Vertical Declining Dial

vertical southeast declining sundial
Figure 41: Vertical southeast declining dial, Church of St Thomas Becket

vertical southeast-northeast declining sundial
Figure 42: Vertical southeast dial on the left and vertical northeast declining dial on the right

vertical west declining sundial
Figure 43: Vertical west declining dial, St Anne's church.

Characteristics

Vertical declining dials are attached to vertical walls that do not directly face North, South, East and West, but face some intermediate compass points. They can be be categorized into four types -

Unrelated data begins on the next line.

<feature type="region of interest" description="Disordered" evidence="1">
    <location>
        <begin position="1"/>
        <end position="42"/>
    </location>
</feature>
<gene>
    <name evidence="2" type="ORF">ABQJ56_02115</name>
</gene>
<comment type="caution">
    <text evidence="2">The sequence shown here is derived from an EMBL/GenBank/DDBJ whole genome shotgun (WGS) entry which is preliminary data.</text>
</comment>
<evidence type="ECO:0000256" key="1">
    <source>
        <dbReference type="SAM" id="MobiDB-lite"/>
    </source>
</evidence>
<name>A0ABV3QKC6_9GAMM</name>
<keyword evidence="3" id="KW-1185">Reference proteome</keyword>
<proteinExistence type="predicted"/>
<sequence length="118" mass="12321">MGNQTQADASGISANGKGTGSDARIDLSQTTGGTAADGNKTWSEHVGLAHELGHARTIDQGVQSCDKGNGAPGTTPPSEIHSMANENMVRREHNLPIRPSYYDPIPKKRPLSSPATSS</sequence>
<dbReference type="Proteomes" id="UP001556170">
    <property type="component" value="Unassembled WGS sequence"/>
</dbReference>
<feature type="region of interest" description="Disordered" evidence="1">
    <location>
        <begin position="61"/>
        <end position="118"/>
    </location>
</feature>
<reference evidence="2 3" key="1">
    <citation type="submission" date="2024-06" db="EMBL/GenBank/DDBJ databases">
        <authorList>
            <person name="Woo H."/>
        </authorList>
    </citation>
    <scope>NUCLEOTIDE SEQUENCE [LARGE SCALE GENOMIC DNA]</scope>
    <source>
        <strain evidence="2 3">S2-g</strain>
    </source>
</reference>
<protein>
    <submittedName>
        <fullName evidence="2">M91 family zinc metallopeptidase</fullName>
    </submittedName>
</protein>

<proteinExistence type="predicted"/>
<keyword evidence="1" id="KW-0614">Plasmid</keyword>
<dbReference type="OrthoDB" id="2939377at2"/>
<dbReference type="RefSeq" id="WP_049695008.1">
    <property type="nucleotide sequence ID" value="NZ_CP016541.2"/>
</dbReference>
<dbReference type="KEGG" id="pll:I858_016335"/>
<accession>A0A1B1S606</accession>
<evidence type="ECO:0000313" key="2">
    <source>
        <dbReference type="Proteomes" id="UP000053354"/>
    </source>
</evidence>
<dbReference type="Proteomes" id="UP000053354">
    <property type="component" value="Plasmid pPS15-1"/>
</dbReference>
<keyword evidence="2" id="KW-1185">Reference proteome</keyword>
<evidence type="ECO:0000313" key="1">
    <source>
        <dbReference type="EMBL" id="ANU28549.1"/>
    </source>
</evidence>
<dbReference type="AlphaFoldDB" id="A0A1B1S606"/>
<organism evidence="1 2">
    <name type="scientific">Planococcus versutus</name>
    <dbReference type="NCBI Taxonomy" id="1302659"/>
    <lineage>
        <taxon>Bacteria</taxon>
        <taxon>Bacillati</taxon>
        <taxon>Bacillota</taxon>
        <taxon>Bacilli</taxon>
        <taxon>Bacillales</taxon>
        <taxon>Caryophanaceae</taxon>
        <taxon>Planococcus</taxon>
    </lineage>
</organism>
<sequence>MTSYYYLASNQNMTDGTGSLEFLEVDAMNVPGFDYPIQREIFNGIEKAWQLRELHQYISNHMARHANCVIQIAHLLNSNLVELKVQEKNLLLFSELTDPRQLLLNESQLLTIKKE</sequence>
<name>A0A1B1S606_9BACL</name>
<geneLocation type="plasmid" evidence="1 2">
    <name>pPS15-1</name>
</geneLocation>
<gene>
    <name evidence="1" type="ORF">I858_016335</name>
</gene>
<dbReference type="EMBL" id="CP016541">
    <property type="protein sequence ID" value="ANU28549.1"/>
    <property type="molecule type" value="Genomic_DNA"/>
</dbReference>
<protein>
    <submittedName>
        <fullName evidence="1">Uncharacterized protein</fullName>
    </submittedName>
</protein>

We name the declining wall from the direction which we face if we stand with our back to the wall looking straight ahead at right angles to the wall.

General Appearance

The gnomon is twisted out of the vertical in order for it to be parallel to the Earth's axis. It lies to the east of the 12-o'clock vertical line and thus among the afternoon lines if the dial declines toward southwest, but to the west among the morning hour lines with southeast decliners. The northerly dial differs from its southerly counterpart in the position of the gnomon and the order of the hour lines. The hour lines on the northerly dial are drawn in an anti-clockwise direction while the hour lines on the southerly dial are drawn in a clockwise direction.